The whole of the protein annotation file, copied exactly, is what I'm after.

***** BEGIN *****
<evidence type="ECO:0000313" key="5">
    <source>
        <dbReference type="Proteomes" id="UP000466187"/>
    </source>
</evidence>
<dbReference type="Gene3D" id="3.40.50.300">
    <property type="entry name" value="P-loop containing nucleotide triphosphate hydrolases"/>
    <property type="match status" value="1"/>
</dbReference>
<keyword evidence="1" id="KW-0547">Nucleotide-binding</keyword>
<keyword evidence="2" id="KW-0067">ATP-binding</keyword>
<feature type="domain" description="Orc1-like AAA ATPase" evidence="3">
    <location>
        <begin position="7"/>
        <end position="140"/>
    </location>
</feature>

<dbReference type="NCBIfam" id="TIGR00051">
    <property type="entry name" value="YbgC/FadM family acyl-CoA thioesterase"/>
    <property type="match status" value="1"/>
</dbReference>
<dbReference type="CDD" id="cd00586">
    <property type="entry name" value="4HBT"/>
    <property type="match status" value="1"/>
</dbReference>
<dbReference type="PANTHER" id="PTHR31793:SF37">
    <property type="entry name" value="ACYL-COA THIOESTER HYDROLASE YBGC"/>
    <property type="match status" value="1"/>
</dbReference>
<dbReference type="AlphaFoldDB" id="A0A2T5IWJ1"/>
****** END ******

<evidence type="ECO:0000313" key="5">
    <source>
        <dbReference type="Proteomes" id="UP000466187"/>
    </source>
</evidence>
<dbReference type="Gene3D" id="3.40.50.300">
    <property type="entry name" value="P-loop containing nucleotide triphosphate hydrolases"/>
    <property type="match status" value="1"/>
</dbReference>
<keyword evidence="1" id="KW-0547">Nucleotide-binding</keyword>
<keyword evidence="2" id="KW-0067">ATP-binding</keyword>
<feature type="domain" description="Orc1-like AAA ATPase" evidence="3">
    <location>
        <begin position="7"/>
        <end position="140"/>
    </location>
</feature>

<dbReference type="NCBIfam" id="TIGR00051">
    <property type="entry name" value="YbgC/FadM family acyl-CoA thioesterase"/>
    <property type="match status" value="1"/>
</dbReference>
<dbReference type="CDD" id="cd00586">
    <property type="entry name" value="4HBT"/>
    <property type="match status" value="1"/>
</dbReference>
<dbReference type="PANTHER" id="PTHR31793:SF37">
    <property type="entry name" value="ACYL-COA THIOESTER HYDROLASE YBGC"/>
    <property type="match status" value="1"/>
</dbReference>
<dbReference type="AlphaFoldDB" id="A0A2T5IWJ1"/>